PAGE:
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Sweeping Changes to the Legislation in Victoria

Unlike most other States, Victoria does not have a stand-alone piece of legislation governing land lease communities and caravan parks.

Instead, the Residential Tenancies Act 1997 (VIC) (RTA) provides the legislative framework for all residential tenancy arrangements in Victoria, including in caravan parks and land lease communities (called ‘residential parks’ in Victoria).

On 6 September 2018 the Victorian Parliament passed the Residential Tenancies Amendment Act 2018 making sweeping reforms to the RTA, a significant number of which directly impact owners and operators of caravan and residential parks in Victoria.

The detail and roll out of the reforms will occur progressively and the intention is it will be completed by 1 July 2020.

Next steps

A summary of just a few of the changes impacting operators of residential parks and caravan parks in Victoria is below. A full list can be accessed at

We will keep our clients and readers updated on the roll out and the details of the changes when they come into force.

If you are an owner/operator of a residential park in Victoria, you will need to consider how your operations and proforma standard form site agreement, park rules, disclosure material and home sale agreements may need to be amended to comply with the RTA as amendments are rolled out.

Please feel free to get in touch with us to discuss this.

Some of the key changes owners/operators should be aware of

1. New disclosure requirements—There will be a number of new disclosure obligations on park owners including a requirement to (before entering into a site agreement) disclose to prospective residents:

• more information about any exit fees / deferred management fees charged (details of the new disclosure requirements will be prescribed in regulations, but the expectation is they will be similar or the same as that required for retirement villages);

• if the park operator does not own the freehold of the park land, the nature of the interest held and any limitations on the park operator’s right to grant interests in the land to residents (e.g. if you own the park land in a trust structure and lease it to an operations entity, you will need to disclose that you cannot grant a site agreement for a term longer than the term of the head-lease to your operations entity (noting options in head-leases are discounted); and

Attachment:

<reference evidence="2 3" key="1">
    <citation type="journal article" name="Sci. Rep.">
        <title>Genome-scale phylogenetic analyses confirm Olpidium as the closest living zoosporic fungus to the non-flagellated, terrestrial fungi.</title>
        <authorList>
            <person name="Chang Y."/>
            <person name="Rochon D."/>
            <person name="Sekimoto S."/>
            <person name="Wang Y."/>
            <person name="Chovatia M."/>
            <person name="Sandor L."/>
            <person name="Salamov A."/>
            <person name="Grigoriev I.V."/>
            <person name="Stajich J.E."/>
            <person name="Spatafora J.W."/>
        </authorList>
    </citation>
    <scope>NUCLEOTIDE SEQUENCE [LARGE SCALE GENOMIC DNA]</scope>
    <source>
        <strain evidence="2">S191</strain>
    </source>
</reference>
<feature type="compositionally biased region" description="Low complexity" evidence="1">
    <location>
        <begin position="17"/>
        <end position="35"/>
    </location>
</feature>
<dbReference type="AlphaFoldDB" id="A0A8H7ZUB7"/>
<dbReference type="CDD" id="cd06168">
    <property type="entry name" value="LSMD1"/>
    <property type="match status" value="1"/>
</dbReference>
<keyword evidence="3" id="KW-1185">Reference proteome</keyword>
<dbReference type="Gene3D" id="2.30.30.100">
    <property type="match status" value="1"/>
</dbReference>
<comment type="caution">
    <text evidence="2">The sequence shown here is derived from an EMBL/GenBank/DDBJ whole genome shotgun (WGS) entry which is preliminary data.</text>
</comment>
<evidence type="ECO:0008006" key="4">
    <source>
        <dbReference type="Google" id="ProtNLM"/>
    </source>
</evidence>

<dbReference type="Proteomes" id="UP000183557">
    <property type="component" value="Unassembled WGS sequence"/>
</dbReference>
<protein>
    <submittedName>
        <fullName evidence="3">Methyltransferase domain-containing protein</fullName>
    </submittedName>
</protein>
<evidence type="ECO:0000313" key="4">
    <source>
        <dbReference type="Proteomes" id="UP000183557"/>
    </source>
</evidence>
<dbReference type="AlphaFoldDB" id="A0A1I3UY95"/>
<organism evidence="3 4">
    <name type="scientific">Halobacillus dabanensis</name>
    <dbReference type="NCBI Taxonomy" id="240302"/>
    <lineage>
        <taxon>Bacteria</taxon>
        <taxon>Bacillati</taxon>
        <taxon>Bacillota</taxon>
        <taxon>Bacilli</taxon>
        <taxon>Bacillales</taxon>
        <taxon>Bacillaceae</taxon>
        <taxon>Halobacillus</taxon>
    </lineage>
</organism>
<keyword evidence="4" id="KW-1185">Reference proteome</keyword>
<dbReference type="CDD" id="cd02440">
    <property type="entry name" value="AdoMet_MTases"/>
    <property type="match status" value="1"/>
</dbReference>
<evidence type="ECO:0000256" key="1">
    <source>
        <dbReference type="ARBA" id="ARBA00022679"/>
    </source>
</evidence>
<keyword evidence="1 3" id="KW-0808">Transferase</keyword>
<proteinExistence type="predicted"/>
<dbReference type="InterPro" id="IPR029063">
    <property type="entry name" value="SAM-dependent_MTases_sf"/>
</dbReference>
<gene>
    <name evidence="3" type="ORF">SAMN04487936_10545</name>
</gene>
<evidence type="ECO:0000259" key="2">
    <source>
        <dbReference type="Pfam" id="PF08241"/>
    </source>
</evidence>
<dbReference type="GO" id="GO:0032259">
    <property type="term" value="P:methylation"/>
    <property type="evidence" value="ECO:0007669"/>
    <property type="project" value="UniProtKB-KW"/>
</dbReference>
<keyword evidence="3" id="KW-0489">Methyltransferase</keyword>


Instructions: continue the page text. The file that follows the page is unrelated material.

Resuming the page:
• any current proposal to sell the park.

2. Prohibited terms—As is already the case in QLD, Regulations will be passed listing what the RTA will deem “prohibited terms” for site agreements. Once the Regulations are passed it will be an offence to include a “prohibited term” in a site agreement. Obviously, the devil will be in the detail here. Operators will need to be ready to change their proforma site agreements when the new Regulations come into force.

3. Rent increases—Rent under site agreements will not be able to be increased at intervals of less than 12 months. Site agreements will be able to specify rent increases are either by a fixed amount (according to a specified method of calculation (e.g. fixed %) or by a non-fixed amount (e.g. market review). If a fixed amount is used, the operator must give 28 days’ notice of the increase in the prescribed form. Fixed rent increases cannot be subject to rent review by Consumer Affairs Victoria. Non-fixed rent increases will be subject to rent review by Consumer Affairs Victoria.

4. Removal of termination right—Park operators will no longer be able to terminate periodic site agreements for ‘no specified reason’. Park operators will be able to issue a notice to vacate at the end of a specified period of occupancy under a residency right, or end of a fixed term site agreement.

5. Compulsory compensation—If a park is closed, the park operator (who owns the park) will have to pay compensation determined by VCAT to residents who own fixed dwellings in the park. The amount of compensation payable will cover reasonable relocation costs for the resident’s dwelling or compensation for loss of residency if the dwelling is not being relocated.

6. No commission where not effective cause of sale—A park operator who enters into an agreement to sell a moveable dwelling on behalf of a resident must not charge a commission for the sale unless the operator is the effective cause of the sale, and the buyer is not the operator or a related party of the operator.

7. New maintenance and repair obligations—There are a suite of new provisions placing specific maintenance and repair obligations on the park operator (in relation to communal facilities, sites and fixtures on sites owned by the park operator) and also on the site tenants in respect to their dwelling (including to rectify defects before the sale of dwelling where the site agreement will be transferred to the buyer).

8. Restriction on repair obligations in park rules—Park operators will be prohibited from making park rules that require park residents to undertake significant works on a dwelling other than for reasons of reasonable cleanliness, safety or good repair.

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“I have worked with Matt and Amity Law for several years. Matt is a pragmatic, client focused lawyer who understands our business and achieves the legal outcomes we need in the timeframes our business requires”


Anthony Doolin
Director, Smithfield Property Group